This article is the third in a series about policing and public safety policy. Today, we’ll talk about “Broken Windows Policing.” Former New York City Mayor Rudy Giuliani is widely and properly credited with cleaning up the mess his predecessor, David Dinkins left him. Giuliani in turn, credits Broken Windows Policing for his success.
The Broken Windows theory of policing was first publicized by George Kelling and James Wilson in the March 1982 edition of The Atlantic. In their article entitled Broken Windows; The police and neighborhood safety, Kelling and Wilson formally stated something we already knew. If you fail to repair a broken window, it won’t be long before the rest of them are broken. They applied this concept to crime.
The Broken Windows article covered in some detail how neglect in enforcing the little things, ultimately led to the decline of neighborhoods and increased violent crime. It is all about perceptions. People no longer felt safe, so they left if they were able. Criminals saw open and notorious disregard for the law in minor infractions and correctly surmised that the risk of being caught for major ones, wasn’t all that high. This is an extensive piece with a lot of ideas that while thought provoking, are at the same time, pretty much common sense. It’s well worth the read if for nothing more, than to see how so may disparate things actually work together to foster neglect, blight and crime.
Mayor Rudy Giuliani and his Police Commissioner, William Bratton put the concepts of broken Windows Policing together with data driven decision making (CompStat) and ended up turning New York City around. Before being selected as Police Commissioner, Bratton, a long time fan of this type of community policing (and of Kelling & Wilson) had run a successful initiative while Chief of New York’s Transit Police. Rudy Giuliani’s election as Mayor, enabled him to enact this policing philosophy throughout the city.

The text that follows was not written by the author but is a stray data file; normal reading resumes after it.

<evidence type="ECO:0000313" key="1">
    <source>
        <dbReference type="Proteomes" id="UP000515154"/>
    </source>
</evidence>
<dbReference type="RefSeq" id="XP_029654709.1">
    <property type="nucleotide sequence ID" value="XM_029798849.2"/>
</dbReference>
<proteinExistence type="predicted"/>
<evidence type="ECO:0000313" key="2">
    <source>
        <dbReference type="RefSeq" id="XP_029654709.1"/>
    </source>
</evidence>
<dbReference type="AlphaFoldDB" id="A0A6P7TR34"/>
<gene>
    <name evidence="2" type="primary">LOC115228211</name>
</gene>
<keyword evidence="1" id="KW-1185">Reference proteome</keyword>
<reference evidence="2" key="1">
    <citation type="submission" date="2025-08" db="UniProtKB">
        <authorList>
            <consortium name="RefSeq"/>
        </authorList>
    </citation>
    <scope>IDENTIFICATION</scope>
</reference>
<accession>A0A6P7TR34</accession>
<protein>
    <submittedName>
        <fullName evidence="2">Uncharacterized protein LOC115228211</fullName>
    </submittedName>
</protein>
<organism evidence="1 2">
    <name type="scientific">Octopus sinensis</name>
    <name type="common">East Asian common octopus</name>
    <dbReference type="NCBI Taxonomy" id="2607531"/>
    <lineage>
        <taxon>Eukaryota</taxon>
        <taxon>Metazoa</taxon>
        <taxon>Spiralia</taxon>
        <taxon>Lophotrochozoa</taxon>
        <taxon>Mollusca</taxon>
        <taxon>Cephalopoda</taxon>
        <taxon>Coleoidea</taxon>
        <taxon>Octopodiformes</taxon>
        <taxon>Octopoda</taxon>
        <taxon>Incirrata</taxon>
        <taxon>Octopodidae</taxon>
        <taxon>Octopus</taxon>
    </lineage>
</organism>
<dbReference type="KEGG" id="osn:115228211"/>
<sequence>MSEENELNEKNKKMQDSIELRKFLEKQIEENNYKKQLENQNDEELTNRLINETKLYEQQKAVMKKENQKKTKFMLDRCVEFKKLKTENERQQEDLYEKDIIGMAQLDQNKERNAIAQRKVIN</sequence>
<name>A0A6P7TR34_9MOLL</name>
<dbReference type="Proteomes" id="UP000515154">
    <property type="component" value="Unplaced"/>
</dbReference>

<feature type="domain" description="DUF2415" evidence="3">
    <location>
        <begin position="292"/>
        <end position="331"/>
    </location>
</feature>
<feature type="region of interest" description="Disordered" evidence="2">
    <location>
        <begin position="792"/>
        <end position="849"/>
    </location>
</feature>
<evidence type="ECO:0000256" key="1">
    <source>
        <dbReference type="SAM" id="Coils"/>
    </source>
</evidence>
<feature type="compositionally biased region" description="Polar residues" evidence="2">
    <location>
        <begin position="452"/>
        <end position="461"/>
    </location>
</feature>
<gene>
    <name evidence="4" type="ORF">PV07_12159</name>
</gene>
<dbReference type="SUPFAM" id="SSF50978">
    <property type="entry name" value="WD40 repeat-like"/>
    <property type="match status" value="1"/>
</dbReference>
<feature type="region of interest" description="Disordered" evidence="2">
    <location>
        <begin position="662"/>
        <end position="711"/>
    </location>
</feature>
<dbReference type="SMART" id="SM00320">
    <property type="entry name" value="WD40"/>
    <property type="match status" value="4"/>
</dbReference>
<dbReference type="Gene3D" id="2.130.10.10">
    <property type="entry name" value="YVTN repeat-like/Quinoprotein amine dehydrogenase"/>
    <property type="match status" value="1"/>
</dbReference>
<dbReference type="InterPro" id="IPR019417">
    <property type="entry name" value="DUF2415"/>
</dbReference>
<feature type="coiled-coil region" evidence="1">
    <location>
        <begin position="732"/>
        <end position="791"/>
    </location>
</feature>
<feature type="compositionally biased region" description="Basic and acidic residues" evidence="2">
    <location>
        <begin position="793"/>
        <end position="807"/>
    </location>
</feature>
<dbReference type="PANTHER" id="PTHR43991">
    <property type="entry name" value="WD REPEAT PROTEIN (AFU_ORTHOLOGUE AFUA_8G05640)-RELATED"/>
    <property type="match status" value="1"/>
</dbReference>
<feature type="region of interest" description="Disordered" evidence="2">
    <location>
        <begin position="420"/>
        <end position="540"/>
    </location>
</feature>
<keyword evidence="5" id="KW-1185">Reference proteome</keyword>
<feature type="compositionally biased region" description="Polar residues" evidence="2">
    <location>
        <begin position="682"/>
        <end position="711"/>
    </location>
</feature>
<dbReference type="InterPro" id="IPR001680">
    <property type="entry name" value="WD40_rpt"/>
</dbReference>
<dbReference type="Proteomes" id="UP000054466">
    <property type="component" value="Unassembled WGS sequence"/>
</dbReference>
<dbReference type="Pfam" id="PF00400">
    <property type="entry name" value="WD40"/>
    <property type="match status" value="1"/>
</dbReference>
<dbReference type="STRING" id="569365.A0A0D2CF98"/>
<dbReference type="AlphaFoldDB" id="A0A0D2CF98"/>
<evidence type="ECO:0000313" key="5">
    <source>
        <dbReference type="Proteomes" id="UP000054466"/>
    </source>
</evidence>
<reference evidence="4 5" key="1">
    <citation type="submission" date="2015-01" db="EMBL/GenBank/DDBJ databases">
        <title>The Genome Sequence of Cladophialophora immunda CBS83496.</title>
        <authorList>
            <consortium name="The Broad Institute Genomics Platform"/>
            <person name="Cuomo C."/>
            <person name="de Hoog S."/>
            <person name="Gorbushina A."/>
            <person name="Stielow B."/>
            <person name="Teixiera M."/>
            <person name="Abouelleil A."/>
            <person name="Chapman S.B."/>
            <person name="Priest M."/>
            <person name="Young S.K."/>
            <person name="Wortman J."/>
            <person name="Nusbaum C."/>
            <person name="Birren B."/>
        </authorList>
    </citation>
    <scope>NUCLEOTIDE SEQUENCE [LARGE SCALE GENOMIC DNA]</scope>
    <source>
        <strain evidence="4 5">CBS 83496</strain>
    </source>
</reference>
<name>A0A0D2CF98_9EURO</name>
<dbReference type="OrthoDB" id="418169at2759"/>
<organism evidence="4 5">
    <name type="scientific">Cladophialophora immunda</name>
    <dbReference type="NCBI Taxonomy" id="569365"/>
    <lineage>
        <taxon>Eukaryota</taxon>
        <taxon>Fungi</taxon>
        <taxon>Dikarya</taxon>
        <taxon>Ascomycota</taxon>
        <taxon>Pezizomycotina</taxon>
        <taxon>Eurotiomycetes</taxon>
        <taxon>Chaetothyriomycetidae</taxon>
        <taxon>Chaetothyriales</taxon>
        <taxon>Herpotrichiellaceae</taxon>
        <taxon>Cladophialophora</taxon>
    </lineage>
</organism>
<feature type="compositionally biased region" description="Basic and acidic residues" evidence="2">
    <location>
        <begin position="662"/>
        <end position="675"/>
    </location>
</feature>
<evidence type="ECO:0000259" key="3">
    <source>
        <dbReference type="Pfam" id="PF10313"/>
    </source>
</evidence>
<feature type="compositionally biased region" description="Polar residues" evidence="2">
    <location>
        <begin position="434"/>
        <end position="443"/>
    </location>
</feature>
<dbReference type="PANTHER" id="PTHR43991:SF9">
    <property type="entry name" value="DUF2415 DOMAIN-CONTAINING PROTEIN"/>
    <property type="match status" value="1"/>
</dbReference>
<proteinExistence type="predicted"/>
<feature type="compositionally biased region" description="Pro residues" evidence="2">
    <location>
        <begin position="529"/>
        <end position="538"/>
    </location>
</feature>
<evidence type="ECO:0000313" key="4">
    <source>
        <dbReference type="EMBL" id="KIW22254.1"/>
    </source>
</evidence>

The results speak for themselves. In Bratton’s own words:
To see things clearly, we need to roll back the tape. Starting in the 1960s, everywhere in America, crime began rising. It continued to climb through the 1970s, and accelerated in the 1980s, particularly in our nation’s great cities, where the introduction of crack cocaine precipitated stunning amounts of violence. By 1990, there was an awful peak. New York City suffered 2,245 murders that year, a life stolen every four hours. Put another way, in 1990 the city accounted for 2.9% of the nation’s population and 9.6% of the nation’s homicides — and this at a time when America was much more violent.
And then it tipped. Slowly and localized at first, but then faster and increasingly widespread, three decades of seemingly inexorable crime increase tipped. By 2017, New York City had 2.6% of the country’s people and 1.7% of its homicides. The city, once the site of a tenth of the country’s murders, now literally has less than its share — and that’s a share of a whole that has dropped everywhere.
In case you don’t find Bratton’s or Giluiani’s own words credible on this subject,
Read: Broken Windows Works
Kelling and Wilson were right. The left likes to scoff at them, derisively snorting about focusing on “more important stuff.” That’s because they know it works. The left also likes to take advantage of a common sense truism—there is never any single, major silver bullet to resolve any problem of consequence. Thus they attack single initiatives as not fixing the whole problem. Effective policing and public safety is comprised of a number of moving parts that all need to coordinate with and support the others.
Having said that, the opposite is not true. It is possible to damage or destroy an effective system by degrading or removing a single, critical piece. We’ll discuss that tomorrow in Part IV; That Don’t Look Right!
Previous Articles in this Series:
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